Dean Barnett

If you look at the numbers in Iraq for the almost concluded month of September, you’ll find an encouraging story.  This month saw 61 American casualties.  That’s down from 84 a month ago and 126 in May at the surge’s peak.  The breakdown between hostile and non-hostile fatalities is even more encouraging.  There were only 41 American fatalities due to hostile action in September, down from 60 the month before and 123 in May. 

Of course, American military casualties aren’t a necessarily reliable indicator of American military progress.  Throughout 2006, American casualties were low (though generally not as low as they were this past month) while Iraq was going to hell in a hand basket.  For most of ’06, American troops were garrisoned and their commanders devoted most of their attention to force protection, Iraq was falling apart and thousands of Iraqi civilians were dying violent deaths each month.

On both the left and the right, we’ve had a shared philosophical understanding that the best hard number to indicate the state of play in Iraq is the amount of civilian casualties.  In September (so far), 813 Iraqi civilians have died violent deaths.  That’s down from 1674 the month before and roughly 3,000 in what would have been a bad pre-surge month. 

How amazing is this progress?  The lefties at Icasualties.org who truly do yeoman’s work in tallying up these numbers have led their page for the past few days with a link to a CFR report that questions whether David Petraeus has changed the definition of civilian casualties in Iraq and in so doing driven the number of Iraqi civilian casualties down.  The lefties at Icasulaties.org neglect to mention that their numbers don’t come from Petraeus; they gather their numbers from news reports around the world.  If five bodies are found in Baghdad, they go into Icasualties.org’s tally; Petraeus doesn’t get a vote.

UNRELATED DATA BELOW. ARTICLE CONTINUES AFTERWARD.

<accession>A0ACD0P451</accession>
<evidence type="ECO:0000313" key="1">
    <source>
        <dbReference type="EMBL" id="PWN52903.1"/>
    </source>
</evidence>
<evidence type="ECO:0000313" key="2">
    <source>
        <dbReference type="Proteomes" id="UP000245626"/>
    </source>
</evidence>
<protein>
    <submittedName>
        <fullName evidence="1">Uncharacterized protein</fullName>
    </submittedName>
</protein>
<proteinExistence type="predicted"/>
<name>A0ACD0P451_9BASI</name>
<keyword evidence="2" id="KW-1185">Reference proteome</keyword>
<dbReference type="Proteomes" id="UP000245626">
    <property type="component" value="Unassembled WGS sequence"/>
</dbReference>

I guess you’d expect the left, when addressing Iraq, to resort to such transparently disingenuous subterfuges in order to discount the progress being made.  Actually, that would be Plan B.  Plan A would be to just ignore the good news out of Iraq.  Media outlets that have rushed to commemorate every “grim milestone” out of Iraq the past three years have grown strangely reticent in recent weeks.  If you expected to flip open your edition of the Sunday Times or the Sunday Globe and see a thoughtful piece on what was a very successful September, you were sadly mistaken.  You should also get yourself fitted for a straightjacket. Both papers have nothing to say about Iraq’s big picture this morning, although the Times does offer a helpful piece describing the woes of a long Iraq deployment.  God bless the Grey Lady – she’s always thinking of the troops.

BELIEVE IT OR NOT, the Times and the Globe, for merely ignoring the progress in Iraq, win today’s prize for truthfulness displayed by a mainstream media outlet.  The Washington Post today presents a huge Rick Atkinson spread on our often-losing fight against IED’s .  Like everything else that Atkinson writes, the piece is well worth reading.  While there’s nothing earth shattering in the expos, it is a thoughtful discussion of how our inability to quickly adapt to changing battlefield conditions was our pre-surge Achilles’ heel.